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Is Talking About Diets at Work Really Still a Thing?

From an early age, I taught my daughters to not yuck anyone’s yum. “No thank you” will suffice over negative comments and judgment. What a person eats is between them, God—if you believe—and/or their doctor.

Food is never used as a reward of any kind. That means, if you did not eat all your dinner, you still get dessert if it’s dessert night. There will be no convincing or coercing at meal time.

They are also always in full control of what goes in their stomachs, because I offer, you eat. It’s as simple as that. The last thing I want to do is argue about food with children. I will lose even before it start.

Therefore nothing makes me cringe more than adults, loudly discussing or dissecting every food choices of fellow colleagues whether it is solicited or not. When this happens, more often than not, I find that people are outwardly recreating the negative internal dialogue that they have with themselves.

Maybe I am biased and privileged, because I was lucky to have been raised by a mom who encouraged good eating habits without ever attaching guilt or shame to my choices. Imagine what that does to a person who grows up seeing someone in their household who probably did every diet, forced them on a diet or spoke of that person’s body in negative terms.

We have unfortunately moralized food choices. The people who enjoy an occasional or daily processed snacks are deemed as destroying their bodies and placed on a lower totem pole compared to people who maintain a vegetarian or vegan diet etc. Now these are the people who “care” about their bodies. They are supposedly ethical, moral and environmentally conscious ones who are considered one of the “good people” without factoring in motivations.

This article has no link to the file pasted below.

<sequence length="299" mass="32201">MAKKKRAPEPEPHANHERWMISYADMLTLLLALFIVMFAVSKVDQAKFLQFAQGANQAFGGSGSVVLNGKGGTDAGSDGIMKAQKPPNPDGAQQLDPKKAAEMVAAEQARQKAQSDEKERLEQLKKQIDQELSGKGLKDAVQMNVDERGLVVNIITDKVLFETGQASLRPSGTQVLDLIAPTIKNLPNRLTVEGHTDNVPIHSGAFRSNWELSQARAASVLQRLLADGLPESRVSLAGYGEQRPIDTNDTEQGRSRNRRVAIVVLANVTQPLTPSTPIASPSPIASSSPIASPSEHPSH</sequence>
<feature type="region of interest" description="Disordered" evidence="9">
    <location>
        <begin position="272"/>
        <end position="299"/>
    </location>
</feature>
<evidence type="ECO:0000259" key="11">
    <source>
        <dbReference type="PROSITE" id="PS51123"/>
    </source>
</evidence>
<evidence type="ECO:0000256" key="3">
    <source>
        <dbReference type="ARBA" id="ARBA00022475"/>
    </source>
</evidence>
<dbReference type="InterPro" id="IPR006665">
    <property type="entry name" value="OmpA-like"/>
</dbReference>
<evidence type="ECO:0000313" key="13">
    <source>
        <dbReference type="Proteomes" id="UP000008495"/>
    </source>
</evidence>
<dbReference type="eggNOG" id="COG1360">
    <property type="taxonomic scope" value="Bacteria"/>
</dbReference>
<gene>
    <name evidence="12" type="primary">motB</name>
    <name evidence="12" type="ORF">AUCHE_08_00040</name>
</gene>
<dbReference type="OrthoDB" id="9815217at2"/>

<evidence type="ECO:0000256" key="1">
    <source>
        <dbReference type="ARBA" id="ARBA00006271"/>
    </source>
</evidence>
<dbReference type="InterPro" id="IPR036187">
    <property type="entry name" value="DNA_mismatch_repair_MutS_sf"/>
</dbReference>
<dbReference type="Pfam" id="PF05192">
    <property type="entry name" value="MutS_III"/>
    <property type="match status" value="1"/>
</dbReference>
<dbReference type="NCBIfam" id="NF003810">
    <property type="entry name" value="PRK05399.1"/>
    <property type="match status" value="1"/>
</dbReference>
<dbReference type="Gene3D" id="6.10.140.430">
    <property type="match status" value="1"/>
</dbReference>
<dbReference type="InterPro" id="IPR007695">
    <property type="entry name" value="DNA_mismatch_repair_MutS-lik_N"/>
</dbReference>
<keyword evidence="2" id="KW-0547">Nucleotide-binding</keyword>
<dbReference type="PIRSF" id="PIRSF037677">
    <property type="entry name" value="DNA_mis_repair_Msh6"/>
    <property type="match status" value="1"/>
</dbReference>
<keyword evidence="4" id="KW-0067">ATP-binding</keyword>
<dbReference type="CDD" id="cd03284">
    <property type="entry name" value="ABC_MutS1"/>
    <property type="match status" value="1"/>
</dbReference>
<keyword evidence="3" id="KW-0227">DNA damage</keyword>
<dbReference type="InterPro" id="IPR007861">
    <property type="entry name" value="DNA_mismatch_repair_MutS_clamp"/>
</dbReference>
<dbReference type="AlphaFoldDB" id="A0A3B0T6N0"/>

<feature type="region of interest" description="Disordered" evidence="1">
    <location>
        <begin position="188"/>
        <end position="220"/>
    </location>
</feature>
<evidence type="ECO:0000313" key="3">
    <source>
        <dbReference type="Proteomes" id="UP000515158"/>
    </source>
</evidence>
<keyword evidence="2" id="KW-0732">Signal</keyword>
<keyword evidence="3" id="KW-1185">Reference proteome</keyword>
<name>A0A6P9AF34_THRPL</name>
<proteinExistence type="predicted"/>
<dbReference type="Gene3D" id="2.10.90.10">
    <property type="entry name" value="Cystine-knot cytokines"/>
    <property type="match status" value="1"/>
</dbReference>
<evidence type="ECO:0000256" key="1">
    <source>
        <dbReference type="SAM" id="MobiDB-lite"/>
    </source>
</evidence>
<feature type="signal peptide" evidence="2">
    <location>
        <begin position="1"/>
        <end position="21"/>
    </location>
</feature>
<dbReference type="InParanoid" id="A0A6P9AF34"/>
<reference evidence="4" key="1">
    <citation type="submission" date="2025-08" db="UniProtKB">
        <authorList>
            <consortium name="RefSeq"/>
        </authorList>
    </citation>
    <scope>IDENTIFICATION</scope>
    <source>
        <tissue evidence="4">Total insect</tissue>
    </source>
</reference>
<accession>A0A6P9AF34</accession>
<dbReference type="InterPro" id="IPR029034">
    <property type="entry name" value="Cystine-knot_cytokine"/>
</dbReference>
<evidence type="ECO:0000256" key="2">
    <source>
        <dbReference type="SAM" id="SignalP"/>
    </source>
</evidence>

How did we get there?

Well, no thanks to diet culture, we are developing a starving and malnourished population by choice, many of whom are impressionable teens and young adults trying to emulate what they see in popular culture. When you have the WSJ posting articles titled To Save Money, Maybe You Should Skip Breakfast,” it comes off a very tone deaf.

In 2021, more than 34 million people in the United States live in food insecure households, a decline from 38 million in 2020. Of those, 9 million are children. It even shows that a staggering 53 million people turned to food programs in 2021.

We will try to achieve an ideal at any cost and do it all by being tone deaf. Maybe the WSJ had to meet the demands of one of their advertisers and attached it to being fiscally responsible. I’m not sure, but they most definitely were speaking the language of diet culture.

This is simply body policing and food shaming in the workplace, whether we want to admit it or not, and it has no place there. These conversations can be triggering for people with eating disorders and body issues, especially when you cannot just casually leave your desk and refuse to work till the conversation is over. It’s the equivalent of the dreaded Christmas and Thanksgiving family dinners where family members feel the need to make unsolicited comments about your plate.

So the last thing I want to hear from your cubicle is how you think that slice of cake will destroy your thighs, how you’re on a liquid diet for the sake of getting your summer body, and I surely don’t want you to ever come to my cubicle to criticize my lunch, because guess what, “I didn’t ask you.”

If you’re going to keep it up, do it quietly with willing participants. Don’t subject us all to this. Workplace discussions of diets need to stop, because we’re tired.


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